The ReadEveryIgesEntity command tells Rhino that the next time an IGES file is read, it should ignore all category settings in the IGES file and try to read everything.
Import all IGES entities, regardless of type.
Open the questionable IGES file.
If there is any geometry at all in the IGES file, It will be read. You might, however, get lots of geometry you didn’t want and have to dig through the pile to find the items you need.
The ReadEveryIGESEntity command only effects the next IGES file that is read. If you do something like:
Rhino attempts to read every entity only from beta.igs.
Rhino reads alpha.igs and gamma.igs normally, accepting only entities marked as geometry.
Examine specific entities in an IGES file by limiting which portions of the IGES directory are parsed.
This command is for users familiar with the structure of IGES data files. No technical support is available for this command. The IGESStudy command is for expert users who need to dig through large IGES files on piece at a time. Again, expert knowledge of IGES file structure is required.
Every entry into an IGES file also has directory entry (DE). The information that a DE stores determines if the corresponding IGES entity (curve, surface, solid, color, layer name, etc.) gets read. To further understand the importance of not blindly reading every entity in an IGES file as a top level piece of geometry, do this test:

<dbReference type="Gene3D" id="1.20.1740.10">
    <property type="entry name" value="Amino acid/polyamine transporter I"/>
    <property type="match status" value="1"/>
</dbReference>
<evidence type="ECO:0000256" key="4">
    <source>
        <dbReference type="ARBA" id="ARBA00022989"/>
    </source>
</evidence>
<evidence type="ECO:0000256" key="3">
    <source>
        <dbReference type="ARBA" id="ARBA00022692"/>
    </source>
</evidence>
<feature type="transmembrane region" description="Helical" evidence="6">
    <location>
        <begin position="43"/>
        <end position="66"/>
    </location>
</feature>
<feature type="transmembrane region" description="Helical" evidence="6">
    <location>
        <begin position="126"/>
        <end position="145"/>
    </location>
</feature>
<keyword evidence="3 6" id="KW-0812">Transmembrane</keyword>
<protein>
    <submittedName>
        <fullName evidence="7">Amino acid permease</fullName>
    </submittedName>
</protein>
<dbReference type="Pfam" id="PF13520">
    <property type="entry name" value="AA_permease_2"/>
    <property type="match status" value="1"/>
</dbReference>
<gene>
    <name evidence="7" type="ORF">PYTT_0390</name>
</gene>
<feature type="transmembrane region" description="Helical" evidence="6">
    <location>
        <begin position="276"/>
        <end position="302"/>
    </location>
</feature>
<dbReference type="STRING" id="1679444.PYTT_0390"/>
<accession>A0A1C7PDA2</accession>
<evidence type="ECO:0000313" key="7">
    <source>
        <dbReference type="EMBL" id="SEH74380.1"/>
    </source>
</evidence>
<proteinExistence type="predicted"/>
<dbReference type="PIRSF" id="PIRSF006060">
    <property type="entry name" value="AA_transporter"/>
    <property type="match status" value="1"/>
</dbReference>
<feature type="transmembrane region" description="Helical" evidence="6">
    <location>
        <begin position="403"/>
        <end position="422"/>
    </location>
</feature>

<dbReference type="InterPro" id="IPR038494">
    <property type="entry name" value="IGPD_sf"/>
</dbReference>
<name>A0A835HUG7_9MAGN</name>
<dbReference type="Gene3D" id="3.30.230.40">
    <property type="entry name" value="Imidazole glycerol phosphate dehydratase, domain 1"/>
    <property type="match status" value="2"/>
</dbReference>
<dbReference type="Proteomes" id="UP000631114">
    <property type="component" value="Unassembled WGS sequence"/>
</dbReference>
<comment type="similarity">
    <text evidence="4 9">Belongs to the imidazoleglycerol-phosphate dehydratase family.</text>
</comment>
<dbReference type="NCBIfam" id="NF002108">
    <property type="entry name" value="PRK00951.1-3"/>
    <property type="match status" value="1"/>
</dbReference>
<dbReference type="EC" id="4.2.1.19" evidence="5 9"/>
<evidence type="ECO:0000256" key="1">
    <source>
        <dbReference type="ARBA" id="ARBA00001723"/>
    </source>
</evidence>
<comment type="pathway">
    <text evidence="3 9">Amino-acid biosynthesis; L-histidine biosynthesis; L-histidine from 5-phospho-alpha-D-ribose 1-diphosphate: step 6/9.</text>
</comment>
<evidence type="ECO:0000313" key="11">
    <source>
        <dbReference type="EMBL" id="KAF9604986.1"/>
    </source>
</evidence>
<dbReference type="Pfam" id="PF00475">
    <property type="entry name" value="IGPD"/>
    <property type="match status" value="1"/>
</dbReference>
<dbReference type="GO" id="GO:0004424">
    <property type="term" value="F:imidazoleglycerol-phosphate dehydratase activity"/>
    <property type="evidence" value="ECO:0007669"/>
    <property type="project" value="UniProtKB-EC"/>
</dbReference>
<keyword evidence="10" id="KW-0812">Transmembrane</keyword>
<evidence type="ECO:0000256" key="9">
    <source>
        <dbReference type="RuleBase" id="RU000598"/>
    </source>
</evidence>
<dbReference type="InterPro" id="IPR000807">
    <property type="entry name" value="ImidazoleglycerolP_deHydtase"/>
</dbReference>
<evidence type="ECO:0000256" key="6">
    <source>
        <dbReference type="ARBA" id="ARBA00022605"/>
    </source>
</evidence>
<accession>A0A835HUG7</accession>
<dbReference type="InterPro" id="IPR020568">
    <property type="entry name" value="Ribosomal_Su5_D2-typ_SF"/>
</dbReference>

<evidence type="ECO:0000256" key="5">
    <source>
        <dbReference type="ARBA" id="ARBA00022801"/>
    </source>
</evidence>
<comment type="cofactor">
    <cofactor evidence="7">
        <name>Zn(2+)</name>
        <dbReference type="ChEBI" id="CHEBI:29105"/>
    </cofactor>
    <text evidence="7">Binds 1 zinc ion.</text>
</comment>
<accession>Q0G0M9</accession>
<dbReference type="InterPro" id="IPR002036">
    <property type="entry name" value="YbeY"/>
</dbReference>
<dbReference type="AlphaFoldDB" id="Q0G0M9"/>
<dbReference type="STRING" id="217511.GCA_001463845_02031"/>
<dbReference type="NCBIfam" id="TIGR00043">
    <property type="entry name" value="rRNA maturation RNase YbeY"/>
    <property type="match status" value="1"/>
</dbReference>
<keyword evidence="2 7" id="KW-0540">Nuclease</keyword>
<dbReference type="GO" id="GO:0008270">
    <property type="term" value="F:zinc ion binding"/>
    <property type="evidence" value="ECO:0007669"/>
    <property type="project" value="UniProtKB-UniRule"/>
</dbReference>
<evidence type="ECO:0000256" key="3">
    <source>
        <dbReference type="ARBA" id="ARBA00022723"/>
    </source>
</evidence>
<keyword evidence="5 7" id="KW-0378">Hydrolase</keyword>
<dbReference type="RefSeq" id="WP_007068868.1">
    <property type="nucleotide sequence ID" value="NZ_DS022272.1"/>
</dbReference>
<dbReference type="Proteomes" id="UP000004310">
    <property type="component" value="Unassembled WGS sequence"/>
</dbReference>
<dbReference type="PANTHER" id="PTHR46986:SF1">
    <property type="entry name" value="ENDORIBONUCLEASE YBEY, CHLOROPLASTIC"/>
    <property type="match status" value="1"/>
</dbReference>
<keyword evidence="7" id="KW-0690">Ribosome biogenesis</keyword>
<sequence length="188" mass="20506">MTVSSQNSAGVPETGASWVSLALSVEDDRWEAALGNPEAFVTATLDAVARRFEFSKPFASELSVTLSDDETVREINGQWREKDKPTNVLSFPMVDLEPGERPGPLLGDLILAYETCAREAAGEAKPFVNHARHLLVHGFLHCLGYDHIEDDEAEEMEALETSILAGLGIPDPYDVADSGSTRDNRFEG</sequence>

Use the BooleanUnion
command to make a multi-faced solid from a box, torus, and sphere.
Export the solid to an IGES file.
Read the IGES file back in. You will get an exploded version of what you started with.
Delete all the stuff you just read in.
Run the ReadEveryIGESEntity
Read the IGES file again. You will get lots of extra curves and surfaces.
The extra curves and surfaces you got in step 6 provide the information you need to create trimmed surfaces. These curves and surfaces were imported in step 6 because the IGES reader ignored to DE information that flags the corresponding entity as a part of some “top” level object. The ReadEveryIGESEntity
command is used as a last resort to get information out of IGES files that have “top” level objects that have been flagged as parts.
You read an IGES file and it looks like some information is coming in damaged. The first thing you need to find out is the DE of the damaged objects. Run the IGESStudy command and turn the Label option on.
IGES debugging options (DEtest=Off FirstDE=1 LastDE=0 ReadEveryEntity=Off Label=On)
Read the file again. This time, every object you read has its Rhino name set to “DE N”, where “N” is an odd number. The directory entries in an IGES file are labeled 1, 3, 5, 7, and so on. Select the bad objects and make a list of the DE’s that are troublesome. Let us say 13, 137, and 9025 were coming in as bad objects.
Now you use the IGESStudy command to read just the problem entitles, one at a time.